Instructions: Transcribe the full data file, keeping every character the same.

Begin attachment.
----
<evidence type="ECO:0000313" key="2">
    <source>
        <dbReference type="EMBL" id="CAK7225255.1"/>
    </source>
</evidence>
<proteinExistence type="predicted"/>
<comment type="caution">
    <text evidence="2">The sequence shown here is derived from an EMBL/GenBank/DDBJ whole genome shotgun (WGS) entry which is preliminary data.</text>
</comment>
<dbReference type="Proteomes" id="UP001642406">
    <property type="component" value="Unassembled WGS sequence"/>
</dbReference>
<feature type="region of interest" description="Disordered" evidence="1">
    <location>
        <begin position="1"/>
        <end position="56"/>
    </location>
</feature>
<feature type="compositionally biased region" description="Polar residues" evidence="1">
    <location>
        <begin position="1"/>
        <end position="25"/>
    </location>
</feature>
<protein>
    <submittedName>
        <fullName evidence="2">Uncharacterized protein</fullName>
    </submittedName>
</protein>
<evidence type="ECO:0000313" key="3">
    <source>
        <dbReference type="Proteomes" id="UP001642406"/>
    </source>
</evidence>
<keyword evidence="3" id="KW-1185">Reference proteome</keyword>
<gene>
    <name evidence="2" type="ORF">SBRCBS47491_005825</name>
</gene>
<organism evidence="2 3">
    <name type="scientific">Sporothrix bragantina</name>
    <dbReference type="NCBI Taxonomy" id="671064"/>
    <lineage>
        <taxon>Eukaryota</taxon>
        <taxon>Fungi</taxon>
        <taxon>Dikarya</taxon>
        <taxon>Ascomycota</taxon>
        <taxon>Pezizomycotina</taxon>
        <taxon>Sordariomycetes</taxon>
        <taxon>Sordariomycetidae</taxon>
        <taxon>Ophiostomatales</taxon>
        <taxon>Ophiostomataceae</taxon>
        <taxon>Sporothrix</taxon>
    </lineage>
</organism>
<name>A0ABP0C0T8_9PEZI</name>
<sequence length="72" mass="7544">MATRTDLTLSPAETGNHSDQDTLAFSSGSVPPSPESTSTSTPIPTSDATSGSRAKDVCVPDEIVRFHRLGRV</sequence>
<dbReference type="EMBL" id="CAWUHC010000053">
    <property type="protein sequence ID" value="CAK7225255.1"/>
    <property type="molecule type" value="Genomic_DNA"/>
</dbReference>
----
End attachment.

<evidence type="ECO:0000313" key="2">
    <source>
        <dbReference type="EMBL" id="CAK7225255.1"/>
    </source>
</evidence>
<proteinExistence type="predicted"/>
<comment type="caution">
    <text evidence="2">The sequence shown here is derived from an EMBL/GenBank/DDBJ whole genome shotgun (WGS) entry which is preliminary data.</text>
</comment>
<dbReference type="Proteomes" id="UP001642406">
    <property type="component" value="Unassembled WGS sequence"/>
</dbReference>
<feature type="region of interest" description="Disordered" evidence="1">
    <location>
        <begin position="1"/>
        <end position="56"/>
    </location>
</feature>
<feature type="compositionally biased region" description="Polar residues" evidence="1">
    <location>
        <begin position="1"/>
        <end position="25"/>
    </location>
</feature>
<protein>
    <submittedName>
        <fullName evidence="2">Uncharacterized protein</fullName>
    </submittedName>
</protein>
<evidence type="ECO:0000313" key="3">
    <source>
        <dbReference type="Proteomes" id="UP001642406"/>
    </source>
</evidence>
<keyword evidence="3" id="KW-1185">Reference proteome</keyword>
<gene>
    <name evidence="2" type="ORF">SBRCBS47491_005825</name>
</gene>
<organism evidence="2 3">
    <name type="scientific">Sporothrix bragantina</name>
    <dbReference type="NCBI Taxonomy" id="671064"/>
    <lineage>
        <taxon>Eukaryota</taxon>
        <taxon>Fungi</taxon>
        <taxon>Dikarya</taxon>
        <taxon>Ascomycota</taxon>
        <taxon>Pezizomycotina</taxon>
        <taxon>Sordariomycetes</taxon>
        <taxon>Sordariomycetidae</taxon>
        <taxon>Ophiostomatales</taxon>
        <taxon>Ophiostomataceae</taxon>
        <taxon>Sporothrix</taxon>
    </lineage>
</organism>
<name>A0ABP0C0T8_9PEZI</name>
<sequence length="72" mass="7544">MATRTDLTLSPAETGNHSDQDTLAFSSGSVPPSPESTSTSTPIPTSDATSGSRAKDVCVPDEIVRFHRLGRV</sequence>
<dbReference type="EMBL" id="CAWUHC010000053">
    <property type="protein sequence ID" value="CAK7225255.1"/>
    <property type="molecule type" value="Genomic_DNA"/>
</dbReference>